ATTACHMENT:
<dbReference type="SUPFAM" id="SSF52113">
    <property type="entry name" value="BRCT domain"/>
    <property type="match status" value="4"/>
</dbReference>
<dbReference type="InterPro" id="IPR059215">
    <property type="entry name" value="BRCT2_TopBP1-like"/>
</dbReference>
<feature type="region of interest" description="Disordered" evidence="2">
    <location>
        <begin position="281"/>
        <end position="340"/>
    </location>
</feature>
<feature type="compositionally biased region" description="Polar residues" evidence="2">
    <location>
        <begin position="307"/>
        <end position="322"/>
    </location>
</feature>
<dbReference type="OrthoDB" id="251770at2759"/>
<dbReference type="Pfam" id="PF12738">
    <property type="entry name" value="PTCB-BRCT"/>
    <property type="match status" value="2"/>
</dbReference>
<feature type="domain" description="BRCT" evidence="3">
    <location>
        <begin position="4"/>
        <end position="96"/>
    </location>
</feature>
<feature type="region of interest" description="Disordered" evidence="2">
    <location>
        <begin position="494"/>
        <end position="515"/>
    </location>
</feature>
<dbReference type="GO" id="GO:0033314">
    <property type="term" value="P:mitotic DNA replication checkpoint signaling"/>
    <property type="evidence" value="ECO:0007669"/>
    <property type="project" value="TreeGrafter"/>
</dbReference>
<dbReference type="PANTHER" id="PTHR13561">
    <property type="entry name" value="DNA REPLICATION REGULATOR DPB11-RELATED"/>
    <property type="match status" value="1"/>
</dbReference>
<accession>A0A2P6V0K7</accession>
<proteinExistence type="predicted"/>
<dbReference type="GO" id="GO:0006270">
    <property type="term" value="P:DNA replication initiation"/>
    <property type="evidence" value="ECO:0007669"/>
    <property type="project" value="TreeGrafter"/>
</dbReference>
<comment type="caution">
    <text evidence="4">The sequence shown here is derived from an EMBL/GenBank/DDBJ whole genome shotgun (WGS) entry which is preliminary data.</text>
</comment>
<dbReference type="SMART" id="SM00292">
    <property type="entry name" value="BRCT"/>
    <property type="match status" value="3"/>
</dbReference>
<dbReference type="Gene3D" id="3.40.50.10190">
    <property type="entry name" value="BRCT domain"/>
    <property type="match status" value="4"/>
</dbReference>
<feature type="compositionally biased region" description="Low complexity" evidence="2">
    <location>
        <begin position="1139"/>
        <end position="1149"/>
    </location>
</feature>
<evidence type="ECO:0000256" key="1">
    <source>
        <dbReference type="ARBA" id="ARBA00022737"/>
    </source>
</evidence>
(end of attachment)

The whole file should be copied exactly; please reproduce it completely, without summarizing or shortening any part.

<dbReference type="SUPFAM" id="SSF52113">
    <property type="entry name" value="BRCT domain"/>
    <property type="match status" value="4"/>
</dbReference>
<dbReference type="InterPro" id="IPR059215">
    <property type="entry name" value="BRCT2_TopBP1-like"/>
</dbReference>
<feature type="region of interest" description="Disordered" evidence="2">
    <location>
        <begin position="281"/>
        <end position="340"/>
    </location>
</feature>
<feature type="compositionally biased region" description="Polar residues" evidence="2">
    <location>
        <begin position="307"/>
        <end position="322"/>
    </location>
</feature>
<dbReference type="OrthoDB" id="251770at2759"/>
<dbReference type="Pfam" id="PF12738">
    <property type="entry name" value="PTCB-BRCT"/>
    <property type="match status" value="2"/>
</dbReference>
<feature type="domain" description="BRCT" evidence="3">
    <location>
        <begin position="4"/>
        <end position="96"/>
    </location>
</feature>
<feature type="region of interest" description="Disordered" evidence="2">
    <location>
        <begin position="494"/>
        <end position="515"/>
    </location>
</feature>
<dbReference type="GO" id="GO:0033314">
    <property type="term" value="P:mitotic DNA replication checkpoint signaling"/>
    <property type="evidence" value="ECO:0007669"/>
    <property type="project" value="TreeGrafter"/>
</dbReference>
<dbReference type="PANTHER" id="PTHR13561">
    <property type="entry name" value="DNA REPLICATION REGULATOR DPB11-RELATED"/>
    <property type="match status" value="1"/>
</dbReference>
<accession>A0A2P6V0K7</accession>
<proteinExistence type="predicted"/>
<dbReference type="GO" id="GO:0006270">
    <property type="term" value="P:DNA replication initiation"/>
    <property type="evidence" value="ECO:0007669"/>
    <property type="project" value="TreeGrafter"/>
</dbReference>
<comment type="caution">
    <text evidence="4">The sequence shown here is derived from an EMBL/GenBank/DDBJ whole genome shotgun (WGS) entry which is preliminary data.</text>
</comment>
<dbReference type="SMART" id="SM00292">
    <property type="entry name" value="BRCT"/>
    <property type="match status" value="3"/>
</dbReference>
<dbReference type="Gene3D" id="3.40.50.10190">
    <property type="entry name" value="BRCT domain"/>
    <property type="match status" value="4"/>
</dbReference>
<feature type="compositionally biased region" description="Low complexity" evidence="2">
    <location>
        <begin position="1139"/>
        <end position="1149"/>
    </location>
</feature>
<evidence type="ECO:0000256" key="1">
    <source>
        <dbReference type="ARBA" id="ARBA00022737"/>
    </source>
</evidence>